Summer 2020 Bulletin Quiz Time: The Answers!!

At long last – the answers to the Picture Quiz featured in last Bulletin issued in May. These are listed below - and relate numerically - with No1 in the top l.h. corner of the picture panel, down to No14 in the bottom r.h. corner
1. Cast lead rainwater ‘head’ at rear/side elevation of No 15 Shawbridge Street
2. Ventilating loft at Waterloo Mill (occupied by Alan Richards @ ground floor)
3. Wrought iron gate & railings at Rock Cottage (No 22 Church Street)
4. Carved stone ‘boss’ over south porch entrance to St. Mary Magdalene’s Church
5. Painted advertisement to gable wall of ‘Seasons’ (Nos. 14 & 16 King Street)
6. Passage entrance gateway to rear of Almonds (No 19 Church Street)
7 Half-moon steps into West Churchyard of St. Mary Magdalene’s Church
8 Gable wall with ‘Arts & Crafts’ detailing to Harry Garlick’s shop (No 26 King St.)
9 Bottom of wrought iron handrail and stone steps up from the Market Car Park
10 Wrought iron railings to side entrance of No. 6 Parson Lane
11 Stone steps up to rear first floor of 82 Lowergate (now a Conservation Area disaster, ignored by the LPA & Conservation Officer) off Strang Stee.
12 Wrought iron finial cross to south entrance of United Reformed Church, off Strang Stee.
13 Entrance door c/w with double fanlight and initialled, dated, key stone at No 10 Parson Lane
14 A cast iron GPO telephone cable connection box at Castle Gate – adjacent to Steele’s Solicitors. (A good example of what should be protected by a ‘Local List’ - which our Local Planning Department has no interesting promoting!)
Well done to all who took part in this, unintentionally, street furniture and ironmongery themed quiz. No prizes once again though I’m afraid - even for a 100% correct score! Hopefully it was enjoyed once again by all who took part and exercised your powers of recollection, investigation - and your legs too!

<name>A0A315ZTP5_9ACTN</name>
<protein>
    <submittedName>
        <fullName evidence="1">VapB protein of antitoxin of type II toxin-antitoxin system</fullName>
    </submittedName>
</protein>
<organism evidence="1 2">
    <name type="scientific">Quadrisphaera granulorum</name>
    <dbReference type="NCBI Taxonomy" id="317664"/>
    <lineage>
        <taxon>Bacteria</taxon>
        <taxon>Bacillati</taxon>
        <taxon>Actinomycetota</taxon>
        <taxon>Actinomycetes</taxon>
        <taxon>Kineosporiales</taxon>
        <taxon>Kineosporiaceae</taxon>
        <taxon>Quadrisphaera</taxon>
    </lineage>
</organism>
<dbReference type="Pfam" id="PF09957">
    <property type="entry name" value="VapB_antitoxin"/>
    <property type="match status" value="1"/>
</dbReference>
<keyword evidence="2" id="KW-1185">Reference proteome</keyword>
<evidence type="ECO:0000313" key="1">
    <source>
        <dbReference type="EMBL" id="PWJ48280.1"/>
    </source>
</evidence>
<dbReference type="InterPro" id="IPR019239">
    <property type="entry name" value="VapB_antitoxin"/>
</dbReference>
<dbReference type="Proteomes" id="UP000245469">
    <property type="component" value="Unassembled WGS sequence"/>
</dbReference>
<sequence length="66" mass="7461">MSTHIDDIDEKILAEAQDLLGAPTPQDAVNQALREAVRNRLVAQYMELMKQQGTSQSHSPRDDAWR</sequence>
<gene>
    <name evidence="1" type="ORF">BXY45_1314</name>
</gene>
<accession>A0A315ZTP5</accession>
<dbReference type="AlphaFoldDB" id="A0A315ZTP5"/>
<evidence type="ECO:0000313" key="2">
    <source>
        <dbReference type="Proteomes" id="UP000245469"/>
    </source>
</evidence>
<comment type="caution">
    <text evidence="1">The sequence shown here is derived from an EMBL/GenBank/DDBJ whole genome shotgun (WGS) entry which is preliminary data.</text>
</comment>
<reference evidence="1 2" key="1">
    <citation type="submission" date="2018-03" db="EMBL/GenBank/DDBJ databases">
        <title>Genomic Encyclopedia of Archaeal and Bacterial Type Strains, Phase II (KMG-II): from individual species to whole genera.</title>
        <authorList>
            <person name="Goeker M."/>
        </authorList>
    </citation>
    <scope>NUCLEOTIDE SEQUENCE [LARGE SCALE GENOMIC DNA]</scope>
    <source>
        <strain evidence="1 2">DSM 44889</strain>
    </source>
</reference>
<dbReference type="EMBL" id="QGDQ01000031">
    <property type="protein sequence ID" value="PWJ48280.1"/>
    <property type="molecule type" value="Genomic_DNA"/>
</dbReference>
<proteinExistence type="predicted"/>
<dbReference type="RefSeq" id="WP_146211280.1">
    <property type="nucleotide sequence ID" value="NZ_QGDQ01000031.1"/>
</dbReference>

Autumn 2020 Newsletter Quiz

Autumn 2020 9This ‘Picture Quiz’ has an intentional theme of modern designed buildings within the Conservation Area which, in your Chairman’s opinion, are good examples of how modern they can fit harmoniously into our historic town centre. (I can feel the noose descending already! )
Answers will be provided in the Winter Newsletter which will be published in December. In the meantime, Good Luck!






Public Meetings

The current requirements of the Coronavirus Regulations prevent us from organising actual communal meetings and the General Committee has taken the view that this is likely to remain so until at least the end of the year. Just as soon as we, and the Management at St Michael & St John’s Assembly Hall, feel it is possibly to safely return there - and in meaningful numbers we will do so, but not before.
This will not prevent our meetings and activities continuing, however. All of our speakers for the coming cycle of ‘Meetings’ and Presentations have agreed to present them in a virtual manner and some will also include an element of live presentation – as will be the case for our post AGM talk by John Lambert on ‘The Road to Upbrooks’.
Participation in these virtual meetings will of course require the use of Online Conferencing technology and the Committee and many members have already trialled the use of ZOOM. There have been a few hiccups for some - and laughs for most - as we have come to terms with its use. It cannot replace the experience of live, personal meetings. In the present circumstances however, we consider this to be the best alternative available – enabling our Society to continue and, hopefully, to flourish in the face of the present adversities which the Corona outbreak has presented us all with.
Advice on how to use Zoom has already been issued to members and will shortly be uploaded to the website. For those who have yet to try I can only request that you do so as it is not so daunting as it may seem. Should additional advice be need with this, John Spencer @ is also on hand.